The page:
Well, probably they're aware that Russia remains a place where you can't trust the courts, where you can't count on the law to protect your assets, and where your physical and commercial security depends on your relationships to the people in power. Hmm, on second thought, maybe Depardieu does know this. If his harsh talk about Putin's critics is any indication, he's certainly working overtime to suck up to his friend the president.
Depardieu clearly enjoys that special treatment from Czar Vladimir, and, indeed, this is precisely what he's banking on. He doesn't care about tax law. It's precisely the absence of the rule of law that he likes. And if you're a marquee name who happens to be friends with the guy in charge, why wouldn't you? Most Russians don't have that luxury, of course. But that's their problem (as Depardieu would presumably say). To my ears, he actually sounds relatively sincere in his paeans to the system that Putin has built, talking enthusiastically about the "great democracy" that reigns in Russia.
In this, I suspect, Depardieu hearkens back to a long line of other Frenchmen who have trooped off to Russia in the past, seeking various versions of the despotic utopias they were trying to push at home. The lifelong Marxist Jean-Paul Sartre visited the Soviet Union in the early 1950s and couldn't see anything wrong. When the Marquis de Custine traveled to the Russia of Czar Nicholas I in the late 1830s, he was determined to hype the virtues of one-man rule. (To his credit, he ended up being thoroughly disillusioned by the reality he encountered.) And Joseph de Maistre gravitated to the unforgiving court of Catherine the Great, which he saw as the embodiment of everything admirable that had been destroyed by the hated French Revolution.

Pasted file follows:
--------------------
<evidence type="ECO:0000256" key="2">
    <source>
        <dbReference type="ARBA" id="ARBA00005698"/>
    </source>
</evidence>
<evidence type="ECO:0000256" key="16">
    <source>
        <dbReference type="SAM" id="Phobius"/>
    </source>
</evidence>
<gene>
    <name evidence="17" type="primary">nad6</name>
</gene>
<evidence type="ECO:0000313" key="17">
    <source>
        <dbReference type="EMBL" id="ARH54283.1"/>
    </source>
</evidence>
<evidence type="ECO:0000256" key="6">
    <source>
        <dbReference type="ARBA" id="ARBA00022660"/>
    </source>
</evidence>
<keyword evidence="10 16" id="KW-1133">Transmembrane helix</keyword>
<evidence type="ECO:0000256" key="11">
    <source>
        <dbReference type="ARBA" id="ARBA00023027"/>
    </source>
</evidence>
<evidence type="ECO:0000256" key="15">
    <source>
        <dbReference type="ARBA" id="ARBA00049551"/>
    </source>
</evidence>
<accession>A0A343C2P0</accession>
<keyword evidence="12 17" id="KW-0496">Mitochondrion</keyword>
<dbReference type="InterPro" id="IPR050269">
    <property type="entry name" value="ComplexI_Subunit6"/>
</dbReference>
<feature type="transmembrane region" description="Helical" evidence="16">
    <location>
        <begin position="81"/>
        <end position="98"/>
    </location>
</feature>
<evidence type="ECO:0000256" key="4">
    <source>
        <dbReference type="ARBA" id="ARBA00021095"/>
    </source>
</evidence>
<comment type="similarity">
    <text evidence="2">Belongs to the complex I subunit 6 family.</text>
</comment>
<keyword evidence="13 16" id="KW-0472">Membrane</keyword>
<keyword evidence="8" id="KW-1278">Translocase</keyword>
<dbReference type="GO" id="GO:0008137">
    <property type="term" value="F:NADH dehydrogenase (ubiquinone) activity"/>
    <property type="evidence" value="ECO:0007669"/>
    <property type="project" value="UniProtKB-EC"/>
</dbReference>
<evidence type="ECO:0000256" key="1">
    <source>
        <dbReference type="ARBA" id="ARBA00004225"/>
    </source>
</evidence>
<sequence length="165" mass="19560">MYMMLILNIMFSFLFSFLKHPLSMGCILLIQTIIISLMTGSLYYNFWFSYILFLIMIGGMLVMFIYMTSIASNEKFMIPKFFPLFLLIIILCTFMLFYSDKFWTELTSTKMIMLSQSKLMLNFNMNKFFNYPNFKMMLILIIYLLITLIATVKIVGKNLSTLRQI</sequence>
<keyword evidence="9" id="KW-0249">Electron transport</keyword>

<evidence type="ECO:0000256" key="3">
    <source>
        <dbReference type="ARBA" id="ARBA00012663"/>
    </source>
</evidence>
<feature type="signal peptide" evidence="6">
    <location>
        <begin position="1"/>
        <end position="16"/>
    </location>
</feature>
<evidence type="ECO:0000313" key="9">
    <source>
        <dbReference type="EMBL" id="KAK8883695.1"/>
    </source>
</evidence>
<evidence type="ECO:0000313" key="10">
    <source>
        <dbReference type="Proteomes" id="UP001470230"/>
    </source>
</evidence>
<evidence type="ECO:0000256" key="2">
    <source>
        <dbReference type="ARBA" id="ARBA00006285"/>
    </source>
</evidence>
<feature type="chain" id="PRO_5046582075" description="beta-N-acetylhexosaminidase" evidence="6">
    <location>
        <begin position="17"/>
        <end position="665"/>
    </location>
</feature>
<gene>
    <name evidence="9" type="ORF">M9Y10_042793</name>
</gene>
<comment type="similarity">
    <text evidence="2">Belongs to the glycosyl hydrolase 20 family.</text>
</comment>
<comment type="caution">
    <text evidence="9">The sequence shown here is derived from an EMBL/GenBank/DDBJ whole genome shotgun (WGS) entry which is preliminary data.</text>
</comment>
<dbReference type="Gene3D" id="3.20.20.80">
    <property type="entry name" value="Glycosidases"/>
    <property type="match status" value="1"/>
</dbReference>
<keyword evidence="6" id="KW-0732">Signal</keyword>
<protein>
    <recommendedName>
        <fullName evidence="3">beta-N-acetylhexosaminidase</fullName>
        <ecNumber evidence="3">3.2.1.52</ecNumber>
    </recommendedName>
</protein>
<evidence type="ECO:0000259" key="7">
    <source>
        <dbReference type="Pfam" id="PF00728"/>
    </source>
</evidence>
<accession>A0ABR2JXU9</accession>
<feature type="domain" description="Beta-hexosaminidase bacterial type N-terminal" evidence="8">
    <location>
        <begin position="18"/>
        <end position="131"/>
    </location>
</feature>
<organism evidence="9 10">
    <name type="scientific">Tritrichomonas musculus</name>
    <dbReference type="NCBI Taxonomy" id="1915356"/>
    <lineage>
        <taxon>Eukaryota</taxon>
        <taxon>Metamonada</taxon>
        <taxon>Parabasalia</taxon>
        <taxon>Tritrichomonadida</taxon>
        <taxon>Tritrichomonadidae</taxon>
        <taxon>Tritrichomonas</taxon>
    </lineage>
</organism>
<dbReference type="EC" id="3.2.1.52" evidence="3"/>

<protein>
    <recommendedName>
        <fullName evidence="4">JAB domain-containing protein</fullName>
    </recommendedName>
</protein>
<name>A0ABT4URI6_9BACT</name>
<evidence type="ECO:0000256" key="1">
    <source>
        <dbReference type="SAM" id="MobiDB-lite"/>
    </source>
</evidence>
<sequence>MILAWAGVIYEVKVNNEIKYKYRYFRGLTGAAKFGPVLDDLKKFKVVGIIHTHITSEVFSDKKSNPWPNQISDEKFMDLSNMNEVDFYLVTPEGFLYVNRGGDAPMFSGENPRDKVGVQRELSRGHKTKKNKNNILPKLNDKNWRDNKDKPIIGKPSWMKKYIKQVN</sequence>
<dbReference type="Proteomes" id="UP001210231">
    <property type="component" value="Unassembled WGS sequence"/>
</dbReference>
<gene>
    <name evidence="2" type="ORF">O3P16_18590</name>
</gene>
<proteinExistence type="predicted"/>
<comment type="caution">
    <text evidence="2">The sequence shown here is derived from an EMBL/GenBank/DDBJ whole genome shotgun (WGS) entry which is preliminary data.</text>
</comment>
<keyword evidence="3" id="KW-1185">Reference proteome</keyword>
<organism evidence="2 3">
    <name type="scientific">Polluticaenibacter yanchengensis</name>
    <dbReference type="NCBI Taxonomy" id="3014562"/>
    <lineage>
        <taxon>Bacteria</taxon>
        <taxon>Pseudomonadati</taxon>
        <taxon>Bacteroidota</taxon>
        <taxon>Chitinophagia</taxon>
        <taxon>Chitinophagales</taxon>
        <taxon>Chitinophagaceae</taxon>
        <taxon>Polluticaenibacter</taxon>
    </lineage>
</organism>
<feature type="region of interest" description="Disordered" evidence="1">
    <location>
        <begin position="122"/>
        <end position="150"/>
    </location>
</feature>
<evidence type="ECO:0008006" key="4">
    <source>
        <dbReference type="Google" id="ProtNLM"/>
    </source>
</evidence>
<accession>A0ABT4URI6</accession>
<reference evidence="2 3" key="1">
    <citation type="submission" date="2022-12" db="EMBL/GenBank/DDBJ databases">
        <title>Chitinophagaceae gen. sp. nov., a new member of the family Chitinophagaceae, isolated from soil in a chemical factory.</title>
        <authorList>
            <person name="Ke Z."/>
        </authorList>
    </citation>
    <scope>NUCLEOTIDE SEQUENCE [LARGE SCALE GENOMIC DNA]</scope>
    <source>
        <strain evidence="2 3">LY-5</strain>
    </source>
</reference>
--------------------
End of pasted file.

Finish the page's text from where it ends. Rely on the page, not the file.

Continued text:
I doubt that Depardieu has the brain power of these illustrious forbears. But what's striking is that he decided to go that one step farther by actually becoming Russian. And it's this that has made his critics especially angry. How could he do such a thing?
Well, of course, he's free to choose any citizenship he wants -- just like the rest of us. But it's also worth pointing out that Depardieu's story is a radical outlier, anything but typical of current global migration flows. The overwhelming majority of the other people applying for Russian citizenship each year are either ethnic Russians who live in other republics of the former Soviet Union, or non-Russian citizens of those same countries who yearn to escape regimes that are even more repressive or economically underdeveloped. (That's right, Tajikistan, I'm talking about you.) The number of applicants from the countries of the developed world (by which I mean not only the "West" but also the equally prosperous democracies of the East) is miniscule.
The reason, presumably, is that most people in the world who chose to move to a new country don't make that decision based exclusively on tax rates. (Facebook co-founder Eduardo Saverin, who decided to renounce his U.S. citizenship in 2011 in order to maximize his take from the initial public offering of the company he helped to create, is another exception that proves the rule.) Most migrants take a hard look at the relative freedom, security, and prosperity of the place they're planning to move to -- a set of criteria one might sum up in the phrase "the rule of law." (Actually, Saverin currently holds citizenship in his home country of Brazil, which is democratic and prosperous, so perhaps he fits this pattern too.)